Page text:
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Expert Insights

02 July 2021

How Private is Wealth?

A significantly increased emphasis on transparency, publicly available information of ownership and reporting of financial information to government authorities worldwide has seen privacy emerge as a key consideration for wealthy families when deciding where and how to structure their wealth.

Understanding current obligations and also what is on the horizon is key for private wealth advisers in this complex and fast-changing global tax and regulatory environment.

Our experts discussed the international initiatives relevant to this dynamic environment - including the EU tax blacklist project, DAC6 and UBO and other registers – and how these initiatives are likely to further develop in the future.

This webinar is provided by the Charles Russell Speechlys’ Latin America team with speakers from key European jurisdictions. 

This event took place as part of the IBA Global Influencer Forum.

Watch here

 

Introduction

The last decade has seen significant changes to the availability of information, public or otherwise, relating to both individuals and private wealth structures.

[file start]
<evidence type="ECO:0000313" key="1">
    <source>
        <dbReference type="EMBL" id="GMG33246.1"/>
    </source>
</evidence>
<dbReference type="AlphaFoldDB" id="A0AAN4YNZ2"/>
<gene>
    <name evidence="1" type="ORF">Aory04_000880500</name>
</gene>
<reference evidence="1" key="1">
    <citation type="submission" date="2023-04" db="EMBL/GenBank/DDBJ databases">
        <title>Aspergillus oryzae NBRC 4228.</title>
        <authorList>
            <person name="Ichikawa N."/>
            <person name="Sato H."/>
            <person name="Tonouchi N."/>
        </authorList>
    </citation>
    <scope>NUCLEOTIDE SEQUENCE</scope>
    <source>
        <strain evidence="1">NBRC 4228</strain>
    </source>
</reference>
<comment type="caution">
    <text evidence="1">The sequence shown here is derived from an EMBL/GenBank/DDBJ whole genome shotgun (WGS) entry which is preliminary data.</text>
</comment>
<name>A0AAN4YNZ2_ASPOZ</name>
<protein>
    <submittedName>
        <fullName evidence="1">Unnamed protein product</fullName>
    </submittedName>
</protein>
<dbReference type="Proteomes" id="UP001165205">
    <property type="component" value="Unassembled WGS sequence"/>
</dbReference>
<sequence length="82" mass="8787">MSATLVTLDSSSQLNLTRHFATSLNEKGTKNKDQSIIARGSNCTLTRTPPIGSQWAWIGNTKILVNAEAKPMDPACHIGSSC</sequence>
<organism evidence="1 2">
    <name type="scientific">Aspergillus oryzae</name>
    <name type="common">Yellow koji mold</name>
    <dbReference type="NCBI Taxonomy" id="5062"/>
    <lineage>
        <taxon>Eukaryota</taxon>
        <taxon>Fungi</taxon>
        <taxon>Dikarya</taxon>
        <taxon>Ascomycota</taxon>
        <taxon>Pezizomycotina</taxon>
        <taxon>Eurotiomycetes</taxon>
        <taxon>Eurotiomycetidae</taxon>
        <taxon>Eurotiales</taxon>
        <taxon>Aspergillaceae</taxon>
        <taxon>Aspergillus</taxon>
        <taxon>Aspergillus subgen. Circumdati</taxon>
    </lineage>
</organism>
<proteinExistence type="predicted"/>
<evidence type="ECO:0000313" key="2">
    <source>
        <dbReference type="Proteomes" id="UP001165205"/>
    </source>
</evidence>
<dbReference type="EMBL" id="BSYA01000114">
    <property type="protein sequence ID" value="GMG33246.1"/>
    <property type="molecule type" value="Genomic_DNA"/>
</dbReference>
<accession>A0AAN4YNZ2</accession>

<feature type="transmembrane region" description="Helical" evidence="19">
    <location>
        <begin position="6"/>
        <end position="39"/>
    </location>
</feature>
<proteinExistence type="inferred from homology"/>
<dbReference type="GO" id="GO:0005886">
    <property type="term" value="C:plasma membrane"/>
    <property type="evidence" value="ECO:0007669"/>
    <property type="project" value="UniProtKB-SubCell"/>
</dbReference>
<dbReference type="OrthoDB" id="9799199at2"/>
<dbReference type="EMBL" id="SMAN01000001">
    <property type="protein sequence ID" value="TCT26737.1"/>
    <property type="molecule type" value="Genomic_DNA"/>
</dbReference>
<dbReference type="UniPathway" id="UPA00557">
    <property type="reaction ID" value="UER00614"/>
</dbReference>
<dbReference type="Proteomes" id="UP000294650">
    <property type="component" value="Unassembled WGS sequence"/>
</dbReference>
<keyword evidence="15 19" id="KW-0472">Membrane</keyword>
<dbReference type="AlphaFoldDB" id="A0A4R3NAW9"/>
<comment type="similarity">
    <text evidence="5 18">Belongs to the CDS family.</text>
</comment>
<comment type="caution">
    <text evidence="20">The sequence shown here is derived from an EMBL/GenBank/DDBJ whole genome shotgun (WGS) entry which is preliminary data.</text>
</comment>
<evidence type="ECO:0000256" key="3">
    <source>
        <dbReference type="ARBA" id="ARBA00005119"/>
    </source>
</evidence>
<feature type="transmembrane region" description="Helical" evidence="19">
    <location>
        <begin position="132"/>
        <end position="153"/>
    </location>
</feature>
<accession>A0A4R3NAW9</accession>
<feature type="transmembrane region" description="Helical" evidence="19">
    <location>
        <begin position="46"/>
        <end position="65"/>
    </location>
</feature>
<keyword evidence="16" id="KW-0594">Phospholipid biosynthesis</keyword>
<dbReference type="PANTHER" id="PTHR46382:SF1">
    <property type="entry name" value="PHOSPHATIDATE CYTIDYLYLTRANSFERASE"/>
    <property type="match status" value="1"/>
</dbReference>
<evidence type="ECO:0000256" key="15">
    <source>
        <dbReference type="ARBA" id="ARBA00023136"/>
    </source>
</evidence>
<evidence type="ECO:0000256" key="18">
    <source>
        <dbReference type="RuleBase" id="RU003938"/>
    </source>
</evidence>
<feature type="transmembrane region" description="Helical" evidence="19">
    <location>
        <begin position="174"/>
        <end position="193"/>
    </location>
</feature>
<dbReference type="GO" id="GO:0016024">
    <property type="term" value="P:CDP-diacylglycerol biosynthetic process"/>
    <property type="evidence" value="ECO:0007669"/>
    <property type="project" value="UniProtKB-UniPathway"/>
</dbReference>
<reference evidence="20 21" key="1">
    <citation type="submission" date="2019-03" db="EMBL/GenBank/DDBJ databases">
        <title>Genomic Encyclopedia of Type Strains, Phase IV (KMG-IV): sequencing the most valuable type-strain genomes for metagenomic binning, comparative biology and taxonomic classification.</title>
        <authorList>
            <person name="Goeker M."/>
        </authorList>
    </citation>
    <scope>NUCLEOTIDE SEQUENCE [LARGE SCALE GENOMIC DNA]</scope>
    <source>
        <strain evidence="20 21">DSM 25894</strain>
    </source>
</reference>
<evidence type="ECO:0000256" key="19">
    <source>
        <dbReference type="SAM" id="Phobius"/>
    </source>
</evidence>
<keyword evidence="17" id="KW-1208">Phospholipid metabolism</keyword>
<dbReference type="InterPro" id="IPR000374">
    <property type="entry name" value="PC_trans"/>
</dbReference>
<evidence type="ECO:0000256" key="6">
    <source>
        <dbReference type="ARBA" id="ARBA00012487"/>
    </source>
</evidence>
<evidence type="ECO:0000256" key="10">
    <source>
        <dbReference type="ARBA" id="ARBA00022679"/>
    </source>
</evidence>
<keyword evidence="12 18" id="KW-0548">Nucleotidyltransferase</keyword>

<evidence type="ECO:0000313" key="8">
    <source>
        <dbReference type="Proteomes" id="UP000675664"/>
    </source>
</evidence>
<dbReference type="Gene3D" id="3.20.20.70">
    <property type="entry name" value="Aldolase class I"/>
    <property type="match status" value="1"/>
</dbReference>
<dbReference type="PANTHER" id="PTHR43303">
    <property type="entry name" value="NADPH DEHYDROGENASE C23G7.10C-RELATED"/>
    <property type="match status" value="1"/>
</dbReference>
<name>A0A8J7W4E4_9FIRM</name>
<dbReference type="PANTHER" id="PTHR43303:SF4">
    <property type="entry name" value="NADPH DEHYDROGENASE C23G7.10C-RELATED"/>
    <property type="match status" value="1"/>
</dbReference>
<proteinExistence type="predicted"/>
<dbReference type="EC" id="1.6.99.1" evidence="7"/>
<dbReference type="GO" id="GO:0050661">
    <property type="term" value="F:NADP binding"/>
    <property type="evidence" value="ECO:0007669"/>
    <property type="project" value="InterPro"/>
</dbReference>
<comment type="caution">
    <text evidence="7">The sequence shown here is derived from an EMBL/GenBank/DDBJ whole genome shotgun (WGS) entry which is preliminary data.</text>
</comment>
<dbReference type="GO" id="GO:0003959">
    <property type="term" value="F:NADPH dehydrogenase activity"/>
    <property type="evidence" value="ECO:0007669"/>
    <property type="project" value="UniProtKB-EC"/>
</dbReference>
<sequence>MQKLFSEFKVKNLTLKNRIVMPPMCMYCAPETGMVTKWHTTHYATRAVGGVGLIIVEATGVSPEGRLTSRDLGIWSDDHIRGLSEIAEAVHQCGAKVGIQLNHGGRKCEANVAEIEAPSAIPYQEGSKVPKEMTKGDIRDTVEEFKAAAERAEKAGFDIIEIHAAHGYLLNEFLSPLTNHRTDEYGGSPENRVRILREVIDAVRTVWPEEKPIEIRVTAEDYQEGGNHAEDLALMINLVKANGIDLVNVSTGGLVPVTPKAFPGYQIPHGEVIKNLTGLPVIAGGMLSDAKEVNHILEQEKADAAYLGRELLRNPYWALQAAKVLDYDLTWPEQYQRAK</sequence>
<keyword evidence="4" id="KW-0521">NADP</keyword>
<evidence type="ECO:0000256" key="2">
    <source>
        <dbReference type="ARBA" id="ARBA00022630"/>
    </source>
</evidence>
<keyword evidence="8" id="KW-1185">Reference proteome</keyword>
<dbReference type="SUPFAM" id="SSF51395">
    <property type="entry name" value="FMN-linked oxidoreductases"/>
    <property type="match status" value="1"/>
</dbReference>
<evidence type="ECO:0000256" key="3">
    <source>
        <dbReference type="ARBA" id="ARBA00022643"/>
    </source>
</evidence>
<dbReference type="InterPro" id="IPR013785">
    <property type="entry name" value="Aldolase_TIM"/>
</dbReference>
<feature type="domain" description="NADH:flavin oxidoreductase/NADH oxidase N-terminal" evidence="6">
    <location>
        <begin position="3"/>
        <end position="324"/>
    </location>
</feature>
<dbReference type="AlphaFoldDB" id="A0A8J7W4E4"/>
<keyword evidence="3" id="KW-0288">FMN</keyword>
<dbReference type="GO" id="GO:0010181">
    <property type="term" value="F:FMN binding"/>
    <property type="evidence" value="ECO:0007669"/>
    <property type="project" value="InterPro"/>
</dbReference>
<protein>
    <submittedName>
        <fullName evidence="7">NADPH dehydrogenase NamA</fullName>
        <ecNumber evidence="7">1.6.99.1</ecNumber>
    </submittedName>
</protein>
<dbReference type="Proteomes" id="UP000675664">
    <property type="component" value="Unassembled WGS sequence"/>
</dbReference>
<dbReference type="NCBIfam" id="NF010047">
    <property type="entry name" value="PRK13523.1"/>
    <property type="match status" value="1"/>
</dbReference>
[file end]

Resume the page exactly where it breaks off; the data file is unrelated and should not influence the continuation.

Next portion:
Clients regularly ask questions about the privacy of their information – ranging from the application of “UBO registers” to private wealth structures, right through to how to manage risk once information is in the public sphere.

During the webinar, we asked: Has the introduction of UBO registers seen your clients avoiding investment into particular jurisdictions?

40% said yes, 60% said no.

Have privacy concerns shifted wealth from one jurisdiction to another?

Although clients understand the implications of a UBO register (a register of the ultimate beneficial owner of a company or legal entity) most of them would not avoid a jurisdiction purely because of it. 

The introduction of FATCA and CRS has had an impact globally, however these regimes have not reduced the demand for structures in certain jurisdictions.  A case in point is Luxembourg, which has a public UBO register, but continues to be used to structure wealth due to the country’s economic and legal framework, as well as the advantages of being a regulated jurisdiction for funds and corporate vehicles within the EU.  These advantages, for both clients and service providers, outweigh increased administrative requirements and costs.

The direction of travel for wealth in Latin America was usually to structure through the US, whether that be due to genuine US tax reasons, family connections in the US or simply to sidestep FATCA and CRS. 

A big difference in the past five to six years is that client objectives are changing, and clients are realising that information on structures held outside of their home country is now really going to flow back to their home country and that their home countries are, in many cases starting to establish the means to assimilate and use that information.